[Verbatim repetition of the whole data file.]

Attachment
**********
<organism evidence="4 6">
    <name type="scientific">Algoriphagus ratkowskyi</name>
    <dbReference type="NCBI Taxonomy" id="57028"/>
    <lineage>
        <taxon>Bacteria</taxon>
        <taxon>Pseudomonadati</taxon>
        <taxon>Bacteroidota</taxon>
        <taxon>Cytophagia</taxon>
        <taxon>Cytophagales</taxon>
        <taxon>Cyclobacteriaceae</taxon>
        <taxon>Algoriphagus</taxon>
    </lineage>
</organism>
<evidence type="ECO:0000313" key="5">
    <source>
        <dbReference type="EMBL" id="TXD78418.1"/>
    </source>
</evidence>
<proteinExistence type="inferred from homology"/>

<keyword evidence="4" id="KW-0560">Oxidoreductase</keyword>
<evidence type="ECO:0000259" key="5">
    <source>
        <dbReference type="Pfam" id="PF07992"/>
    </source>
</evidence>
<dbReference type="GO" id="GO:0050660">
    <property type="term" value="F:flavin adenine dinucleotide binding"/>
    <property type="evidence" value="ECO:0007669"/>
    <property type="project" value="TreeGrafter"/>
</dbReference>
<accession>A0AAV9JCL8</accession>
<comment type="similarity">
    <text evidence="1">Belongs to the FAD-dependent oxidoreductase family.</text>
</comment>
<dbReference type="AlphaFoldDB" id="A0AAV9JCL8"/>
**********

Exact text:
<organism evidence="4 6">
    <name type="scientific">Algoriphagus ratkowskyi</name>
    <dbReference type="NCBI Taxonomy" id="57028"/>
    <lineage>
        <taxon>Bacteria</taxon>
        <taxon>Pseudomonadati</taxon>
        <taxon>Bacteroidota</taxon>
        <taxon>Cytophagia</taxon>
        <taxon>Cytophagales</taxon>
        <taxon>Cyclobacteriaceae</taxon>
        <taxon>Algoriphagus</taxon>
    </lineage>
</organism>
<evidence type="ECO:0000313" key="5">
    <source>
        <dbReference type="EMBL" id="TXD78418.1"/>
    </source>
</evidence>
<proteinExistence type="inferred from homology"/>

<keyword evidence="4" id="KW-0560">Oxidoreductase</keyword>
<evidence type="ECO:0000259" key="5">
    <source>
        <dbReference type="Pfam" id="PF07992"/>
    </source>
</evidence>
<dbReference type="GO" id="GO:0050660">
    <property type="term" value="F:flavin adenine dinucleotide binding"/>
    <property type="evidence" value="ECO:0007669"/>
    <property type="project" value="TreeGrafter"/>
</dbReference>
<accession>A0AAV9JCL8</accession>
<comment type="similarity">
    <text evidence="1">Belongs to the FAD-dependent oxidoreductase family.</text>
</comment>
<dbReference type="AlphaFoldDB" id="A0AAV9JCL8"/>